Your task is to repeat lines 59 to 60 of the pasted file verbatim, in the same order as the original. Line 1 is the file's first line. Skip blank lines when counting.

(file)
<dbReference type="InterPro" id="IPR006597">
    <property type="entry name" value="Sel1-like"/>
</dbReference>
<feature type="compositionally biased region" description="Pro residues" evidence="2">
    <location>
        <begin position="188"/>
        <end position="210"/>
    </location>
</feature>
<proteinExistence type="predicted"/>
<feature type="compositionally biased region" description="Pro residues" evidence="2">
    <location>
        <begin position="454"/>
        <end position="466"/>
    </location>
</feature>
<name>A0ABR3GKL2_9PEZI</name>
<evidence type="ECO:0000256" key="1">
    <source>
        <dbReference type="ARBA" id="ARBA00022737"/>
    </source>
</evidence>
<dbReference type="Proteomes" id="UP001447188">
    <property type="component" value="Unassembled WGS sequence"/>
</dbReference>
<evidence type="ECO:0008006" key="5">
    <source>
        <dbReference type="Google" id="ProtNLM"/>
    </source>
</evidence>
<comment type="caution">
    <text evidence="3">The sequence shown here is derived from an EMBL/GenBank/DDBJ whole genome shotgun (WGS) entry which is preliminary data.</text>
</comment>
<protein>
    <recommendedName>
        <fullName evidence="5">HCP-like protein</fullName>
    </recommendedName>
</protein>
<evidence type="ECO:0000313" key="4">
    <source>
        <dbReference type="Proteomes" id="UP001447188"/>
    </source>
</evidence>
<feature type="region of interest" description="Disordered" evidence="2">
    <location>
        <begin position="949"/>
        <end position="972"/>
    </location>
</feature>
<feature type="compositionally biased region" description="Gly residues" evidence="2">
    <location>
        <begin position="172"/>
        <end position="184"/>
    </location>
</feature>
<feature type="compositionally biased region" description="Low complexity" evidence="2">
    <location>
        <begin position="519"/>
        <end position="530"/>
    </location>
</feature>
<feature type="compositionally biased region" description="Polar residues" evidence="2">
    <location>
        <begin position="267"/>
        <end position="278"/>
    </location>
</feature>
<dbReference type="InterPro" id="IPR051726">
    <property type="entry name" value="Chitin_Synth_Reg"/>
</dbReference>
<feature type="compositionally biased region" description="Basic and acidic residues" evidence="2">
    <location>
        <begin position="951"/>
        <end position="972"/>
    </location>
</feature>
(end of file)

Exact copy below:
        <end position="530"/>
    </location>